Industry News | 11-29-2021
Syngenta Crop Protection Announces PLINAZOLIN® Technology
Syngenta Crop Protection announces PLINAZOLIN® technology a new and innovative active ingredient with a novel Mode of Action (IRAC Group 30) for insect control that will help growers protect their crops from a wide range of pests. PLINAZOLIN® technology delivers a new standard of performance, particularly against pests for which existing products no longer can provide effective control. It provides an effective solution in resistance management strategies and replaces older, less effective chemistries. The sunlight stability and rain-resistant properties of PLINAZOLIN® technology allow for longer spray intervals and fewer applications aimed at improving crop productivity and quality.
National No-Tillage Agriculture Conference Headed to Kentucky, Scholarships Available
The National No Tillage Conference is coming to Louisville in January, and the Kentucky Department of Agriculture says scholarships are available for first-time attendees to what is billed as the world’s largest no-till event. No-till planting, a practice that first found success in Kentucky, marks 60 years in 2022. And for only the second time in its 30-year history, the National No-Tillage Conference, the event that celebrates and encourages no-till practices for agriculture, will be held in Kentucky. “We are excited to once again host the National No-Tillage Conference,” said Commissioner of Agriculture Ryan Quarles. “Since the practice first found success in Kentucky in 1962, it’s only fitting we welcome the conference that celebrates and encourages this agricultural execution, back home to where it all began. No-till planting has changed the way Kentucky farmers can work the land for the benefit of all.
Corn Silage Inclusion Level in Feedlot Diets
The business model of the cattle feeding industry is built upon the concept of adding value to feedstuffs by converting them to beef. Beef has much more value as a human edible protein source compared with typical cattle feedstuffs, including corn. Let’s investigate the question: Is it more economical to feed beef cattle corn or corn silage in feedlot diets? Michigan State University Extension offers more information about this subject on its beef nutrition site.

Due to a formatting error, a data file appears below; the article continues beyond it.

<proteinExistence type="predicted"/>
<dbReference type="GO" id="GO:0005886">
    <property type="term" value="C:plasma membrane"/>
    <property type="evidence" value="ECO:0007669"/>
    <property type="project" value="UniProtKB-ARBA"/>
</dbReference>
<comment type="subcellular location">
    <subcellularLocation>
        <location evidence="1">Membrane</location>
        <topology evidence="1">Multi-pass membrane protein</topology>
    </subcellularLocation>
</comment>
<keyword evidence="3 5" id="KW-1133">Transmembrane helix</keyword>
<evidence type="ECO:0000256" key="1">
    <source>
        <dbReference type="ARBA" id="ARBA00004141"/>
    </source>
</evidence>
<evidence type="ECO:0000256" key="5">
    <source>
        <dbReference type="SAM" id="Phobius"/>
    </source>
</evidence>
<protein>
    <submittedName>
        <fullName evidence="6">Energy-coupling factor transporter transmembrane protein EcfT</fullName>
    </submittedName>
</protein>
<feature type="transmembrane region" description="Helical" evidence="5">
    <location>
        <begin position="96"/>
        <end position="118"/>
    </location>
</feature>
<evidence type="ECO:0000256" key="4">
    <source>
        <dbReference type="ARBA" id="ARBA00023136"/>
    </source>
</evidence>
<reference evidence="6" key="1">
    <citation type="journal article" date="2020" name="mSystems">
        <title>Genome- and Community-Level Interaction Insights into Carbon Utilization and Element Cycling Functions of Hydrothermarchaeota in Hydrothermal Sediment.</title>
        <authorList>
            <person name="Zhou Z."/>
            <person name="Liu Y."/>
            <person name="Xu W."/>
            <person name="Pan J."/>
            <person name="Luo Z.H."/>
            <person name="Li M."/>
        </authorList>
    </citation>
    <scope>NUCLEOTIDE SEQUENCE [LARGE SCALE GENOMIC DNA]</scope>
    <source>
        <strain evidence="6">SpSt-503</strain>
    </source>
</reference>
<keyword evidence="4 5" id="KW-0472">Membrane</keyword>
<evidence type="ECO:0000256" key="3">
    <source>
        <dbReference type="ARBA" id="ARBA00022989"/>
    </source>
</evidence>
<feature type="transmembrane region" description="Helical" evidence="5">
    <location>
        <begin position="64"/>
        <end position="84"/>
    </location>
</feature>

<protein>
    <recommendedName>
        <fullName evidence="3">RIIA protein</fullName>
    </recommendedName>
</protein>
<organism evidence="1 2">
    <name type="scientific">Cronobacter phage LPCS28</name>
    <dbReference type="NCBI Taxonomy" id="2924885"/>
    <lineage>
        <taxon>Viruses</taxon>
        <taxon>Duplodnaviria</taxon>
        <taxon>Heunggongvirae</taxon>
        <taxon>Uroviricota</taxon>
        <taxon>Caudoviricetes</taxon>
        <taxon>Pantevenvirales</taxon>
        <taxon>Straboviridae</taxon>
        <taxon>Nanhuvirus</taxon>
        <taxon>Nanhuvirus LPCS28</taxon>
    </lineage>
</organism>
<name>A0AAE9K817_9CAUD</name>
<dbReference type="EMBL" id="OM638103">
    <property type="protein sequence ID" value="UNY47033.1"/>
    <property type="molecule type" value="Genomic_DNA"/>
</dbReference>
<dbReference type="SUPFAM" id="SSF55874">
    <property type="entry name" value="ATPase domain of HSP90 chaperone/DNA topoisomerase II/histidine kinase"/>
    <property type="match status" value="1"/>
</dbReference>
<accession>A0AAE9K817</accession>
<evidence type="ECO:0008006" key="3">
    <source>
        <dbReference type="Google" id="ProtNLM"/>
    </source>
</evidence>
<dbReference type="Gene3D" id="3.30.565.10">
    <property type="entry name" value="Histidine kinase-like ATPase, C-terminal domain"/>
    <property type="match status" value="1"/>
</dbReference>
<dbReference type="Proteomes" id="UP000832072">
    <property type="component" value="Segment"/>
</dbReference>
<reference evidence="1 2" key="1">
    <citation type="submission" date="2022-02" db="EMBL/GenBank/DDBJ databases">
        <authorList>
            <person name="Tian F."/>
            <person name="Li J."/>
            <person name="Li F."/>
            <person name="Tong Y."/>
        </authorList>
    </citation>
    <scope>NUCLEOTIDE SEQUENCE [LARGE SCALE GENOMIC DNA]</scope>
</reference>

Demonstration Field on North Dakota Farm Shows the Value of Trying New Things
Jason Strand stands in his corn field, knee deep in pumpkins and turnips and a variety of other species not usually found in the middle of a corn field. He peels back a husk and reveals an ear of corn that, despite the drought of 2021, was of pretty average length and width and was full of kernels. Strand’s field later yielded 100.5 bushels per acre. That’s 28% less than the 140 bushels per acre the same variety of corn yielded a mile away. But Strand isn’t farming for bushels, and he’s pleased with his 60-acre field, which he hopes can highlight soil health principles and the idea that farming and ranching success isn’t always tied to yield.
EPA Misses the Mark on Farm Herbicide Evaluations
Farm and ranch groups are frustrated with the final biological evaluations made by the U.S. Environmental Protection Agency (EPA) on atrazine, glyphosate and simazine. Grower organizations, including American Farm Bureau Federation (AFBF), say EPA failed to take the groups’ comments and real-world scenarios into account before releasing the evaluations showing the three common farm herbicides are “likely to adversely affect” certain listed endangered or threatened species or designated critical habitats.